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[52] N. B.—Spare me! Oh, spare me! Eheu me miserum! αι> αι> δύστανος ε>γώ!1 I arrived too late; lost my breakfast; got to University, however, soon enough to be present at one of Follen's lectures. “ This was the unkindest cut of all.” Again, adieu.

C. S.

The third, beginning with an extract from Shakspeare, contains a full narrative of the suicide of a student, who shot himself ‘about a third of a mile from the colleges, on the Craigie Road, about where the bushes are.’ It moralizes on the evil courses and fatalistic notions of the young man, and the rather heroic style which he affected in the fatal deed. ‘There is more of the old Roman in his end than in that of any suicide since the days of Cato. How differently is he now regarded from what he would have been, if he had lived in those days when self-murder was admired and considered the most noble exit from the earthly stage!’ These three letters of Sumner, the earliest preserved, do not distinguish his correspondence from that of most undergraduates. The frequent quotations which appear in them are alone suggestive of a habit of his life.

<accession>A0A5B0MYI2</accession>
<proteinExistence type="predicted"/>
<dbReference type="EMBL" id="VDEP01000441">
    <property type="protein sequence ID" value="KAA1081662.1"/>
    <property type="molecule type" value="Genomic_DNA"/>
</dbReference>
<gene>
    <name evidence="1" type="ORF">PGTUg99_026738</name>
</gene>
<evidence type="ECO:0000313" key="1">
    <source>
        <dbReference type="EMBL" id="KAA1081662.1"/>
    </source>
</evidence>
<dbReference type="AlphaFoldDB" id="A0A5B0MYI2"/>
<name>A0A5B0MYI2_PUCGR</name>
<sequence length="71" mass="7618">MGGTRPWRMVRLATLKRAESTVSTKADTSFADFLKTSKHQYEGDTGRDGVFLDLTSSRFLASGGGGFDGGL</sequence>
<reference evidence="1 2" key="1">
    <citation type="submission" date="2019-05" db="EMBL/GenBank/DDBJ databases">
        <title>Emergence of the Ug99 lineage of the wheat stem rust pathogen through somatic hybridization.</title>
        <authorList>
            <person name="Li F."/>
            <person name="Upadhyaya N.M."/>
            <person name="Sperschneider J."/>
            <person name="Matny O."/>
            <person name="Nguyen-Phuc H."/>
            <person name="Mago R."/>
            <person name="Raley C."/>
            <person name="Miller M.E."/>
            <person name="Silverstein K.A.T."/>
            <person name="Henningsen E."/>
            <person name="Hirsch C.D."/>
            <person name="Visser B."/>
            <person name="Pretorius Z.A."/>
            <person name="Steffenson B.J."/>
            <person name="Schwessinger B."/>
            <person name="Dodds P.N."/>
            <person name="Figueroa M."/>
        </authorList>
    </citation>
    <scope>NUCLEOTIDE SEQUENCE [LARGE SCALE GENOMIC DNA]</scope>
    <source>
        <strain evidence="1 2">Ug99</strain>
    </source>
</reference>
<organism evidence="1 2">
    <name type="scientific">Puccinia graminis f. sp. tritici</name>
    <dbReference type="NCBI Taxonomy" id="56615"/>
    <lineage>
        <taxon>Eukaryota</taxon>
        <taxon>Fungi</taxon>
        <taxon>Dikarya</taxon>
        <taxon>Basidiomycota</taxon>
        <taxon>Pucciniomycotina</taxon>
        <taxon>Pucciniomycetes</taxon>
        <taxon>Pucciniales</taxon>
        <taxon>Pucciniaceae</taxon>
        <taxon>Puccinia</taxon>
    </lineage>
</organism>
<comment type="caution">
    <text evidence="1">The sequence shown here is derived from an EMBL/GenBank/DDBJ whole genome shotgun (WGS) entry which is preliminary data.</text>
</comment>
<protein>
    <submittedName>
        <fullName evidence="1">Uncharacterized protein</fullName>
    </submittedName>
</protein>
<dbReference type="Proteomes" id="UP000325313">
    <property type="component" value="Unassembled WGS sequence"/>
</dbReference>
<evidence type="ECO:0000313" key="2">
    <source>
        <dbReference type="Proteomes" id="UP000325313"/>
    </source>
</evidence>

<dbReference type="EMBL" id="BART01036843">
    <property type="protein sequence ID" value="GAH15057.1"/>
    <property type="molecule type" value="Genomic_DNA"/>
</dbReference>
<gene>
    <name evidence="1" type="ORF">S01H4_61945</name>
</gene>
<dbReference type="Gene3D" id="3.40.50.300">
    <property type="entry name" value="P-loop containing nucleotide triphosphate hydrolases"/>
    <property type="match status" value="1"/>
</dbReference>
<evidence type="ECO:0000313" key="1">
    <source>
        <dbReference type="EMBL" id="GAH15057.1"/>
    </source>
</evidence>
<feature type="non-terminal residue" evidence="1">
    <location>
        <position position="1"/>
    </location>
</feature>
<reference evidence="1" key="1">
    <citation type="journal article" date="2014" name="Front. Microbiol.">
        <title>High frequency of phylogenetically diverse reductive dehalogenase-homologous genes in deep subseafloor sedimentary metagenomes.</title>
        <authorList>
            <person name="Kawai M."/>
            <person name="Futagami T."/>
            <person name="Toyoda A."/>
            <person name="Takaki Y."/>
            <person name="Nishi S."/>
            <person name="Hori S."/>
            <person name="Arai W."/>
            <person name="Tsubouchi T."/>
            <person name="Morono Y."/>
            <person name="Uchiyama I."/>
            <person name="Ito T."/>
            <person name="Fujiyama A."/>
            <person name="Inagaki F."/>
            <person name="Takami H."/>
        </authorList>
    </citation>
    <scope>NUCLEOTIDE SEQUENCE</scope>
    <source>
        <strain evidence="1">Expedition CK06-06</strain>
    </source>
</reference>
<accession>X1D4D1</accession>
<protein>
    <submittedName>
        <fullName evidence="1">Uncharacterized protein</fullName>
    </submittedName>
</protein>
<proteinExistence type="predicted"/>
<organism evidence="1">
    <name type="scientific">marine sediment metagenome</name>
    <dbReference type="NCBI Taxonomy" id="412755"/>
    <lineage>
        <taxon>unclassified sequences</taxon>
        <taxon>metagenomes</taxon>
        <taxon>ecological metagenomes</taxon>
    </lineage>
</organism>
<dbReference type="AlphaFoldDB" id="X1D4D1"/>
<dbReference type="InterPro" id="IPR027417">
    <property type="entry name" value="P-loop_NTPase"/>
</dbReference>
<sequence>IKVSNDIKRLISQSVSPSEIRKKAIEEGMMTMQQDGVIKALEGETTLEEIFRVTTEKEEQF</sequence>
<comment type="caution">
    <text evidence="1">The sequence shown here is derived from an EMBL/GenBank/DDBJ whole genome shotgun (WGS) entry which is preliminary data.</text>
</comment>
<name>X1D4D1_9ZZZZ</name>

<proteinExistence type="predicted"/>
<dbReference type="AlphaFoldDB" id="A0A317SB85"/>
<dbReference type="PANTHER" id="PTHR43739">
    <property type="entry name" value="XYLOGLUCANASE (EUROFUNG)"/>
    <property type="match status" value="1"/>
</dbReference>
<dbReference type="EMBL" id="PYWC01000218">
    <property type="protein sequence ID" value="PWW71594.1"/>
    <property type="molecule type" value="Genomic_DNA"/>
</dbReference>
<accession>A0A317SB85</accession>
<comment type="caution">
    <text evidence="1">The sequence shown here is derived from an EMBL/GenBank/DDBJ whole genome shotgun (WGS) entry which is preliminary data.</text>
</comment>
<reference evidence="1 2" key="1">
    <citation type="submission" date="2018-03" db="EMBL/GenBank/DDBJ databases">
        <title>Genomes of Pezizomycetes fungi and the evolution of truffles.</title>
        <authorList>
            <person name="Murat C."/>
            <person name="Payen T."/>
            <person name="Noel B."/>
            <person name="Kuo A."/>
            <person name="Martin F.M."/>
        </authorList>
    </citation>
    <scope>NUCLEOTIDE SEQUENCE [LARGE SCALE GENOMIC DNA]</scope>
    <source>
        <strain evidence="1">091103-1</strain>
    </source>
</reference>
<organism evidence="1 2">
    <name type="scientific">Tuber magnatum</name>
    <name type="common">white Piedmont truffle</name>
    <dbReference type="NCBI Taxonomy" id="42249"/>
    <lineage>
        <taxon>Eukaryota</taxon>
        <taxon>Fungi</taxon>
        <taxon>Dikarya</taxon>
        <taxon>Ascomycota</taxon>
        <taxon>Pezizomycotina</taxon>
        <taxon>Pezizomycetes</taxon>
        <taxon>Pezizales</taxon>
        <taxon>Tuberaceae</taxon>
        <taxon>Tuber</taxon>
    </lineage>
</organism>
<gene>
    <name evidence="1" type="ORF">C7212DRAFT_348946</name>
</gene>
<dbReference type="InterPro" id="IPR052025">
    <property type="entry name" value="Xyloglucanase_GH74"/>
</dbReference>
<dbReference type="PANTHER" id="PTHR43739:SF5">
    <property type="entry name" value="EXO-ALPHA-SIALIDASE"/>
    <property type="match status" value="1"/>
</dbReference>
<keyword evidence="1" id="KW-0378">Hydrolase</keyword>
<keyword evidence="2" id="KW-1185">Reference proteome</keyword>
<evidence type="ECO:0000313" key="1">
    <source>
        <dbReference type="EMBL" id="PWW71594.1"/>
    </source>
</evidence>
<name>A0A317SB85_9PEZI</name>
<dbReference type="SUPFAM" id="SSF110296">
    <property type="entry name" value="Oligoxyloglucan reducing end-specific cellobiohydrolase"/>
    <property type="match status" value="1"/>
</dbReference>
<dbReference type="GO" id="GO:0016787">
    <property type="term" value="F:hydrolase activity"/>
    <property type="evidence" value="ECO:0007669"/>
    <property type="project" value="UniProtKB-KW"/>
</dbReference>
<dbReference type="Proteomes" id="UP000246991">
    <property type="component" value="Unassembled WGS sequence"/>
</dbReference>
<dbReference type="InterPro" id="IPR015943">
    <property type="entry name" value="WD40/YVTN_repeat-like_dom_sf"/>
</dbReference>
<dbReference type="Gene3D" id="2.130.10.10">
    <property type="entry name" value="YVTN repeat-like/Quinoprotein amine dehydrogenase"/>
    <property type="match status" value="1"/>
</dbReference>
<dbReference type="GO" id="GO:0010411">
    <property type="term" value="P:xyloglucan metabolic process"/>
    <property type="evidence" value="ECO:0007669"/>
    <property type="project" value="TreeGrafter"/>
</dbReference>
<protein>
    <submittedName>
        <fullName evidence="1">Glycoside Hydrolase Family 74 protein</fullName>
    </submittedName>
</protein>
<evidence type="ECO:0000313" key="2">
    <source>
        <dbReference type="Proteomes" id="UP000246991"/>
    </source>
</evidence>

His pertinacity in his opinions and purposes was then a prominent feature of his character. His classmate, Rev. Dr. Samuel M. Emery, says:—

Sumner was not in the habit of changing his opinions or purposes. He adhered to them as long as he could. If he had an idea that A and B stood the highest of any in the class, nothing could change his opinion except their having the third or fourth part at Commencement. If he appointed a certain evening to go into Boston, he would go even in a violent snow-storm. Being a lover of truth, if he conceived he had reached the truth on any subject,—e. g. the slavery question,—he would not yield to the exigency of the times, or to any authority, however high. His persistency in whatever he undertook was immovable. It is well illustrated by an incident which occurred, I believe, in the Sophomore year.

The incident related by Dr. Emery was this: The college rules at this time prescribed an undergraduate's uniform dress; and, as one of the details, a waistcoat of ‘black-mixed, or black; or, when of cotton or linen fabric, of white.’ Sumner wore a buff-colored waistcoat, which encountered the observation of the ‘Parietal Board.’ He maintained that it was white, or nearly enough so to comply with the rule. He persisted in his position, and was summoned several times to appear for disobedience; but to no purpose. The Board, wearied with the controversy,

1 Soph. Oed. Tyr. 1307, 1308.

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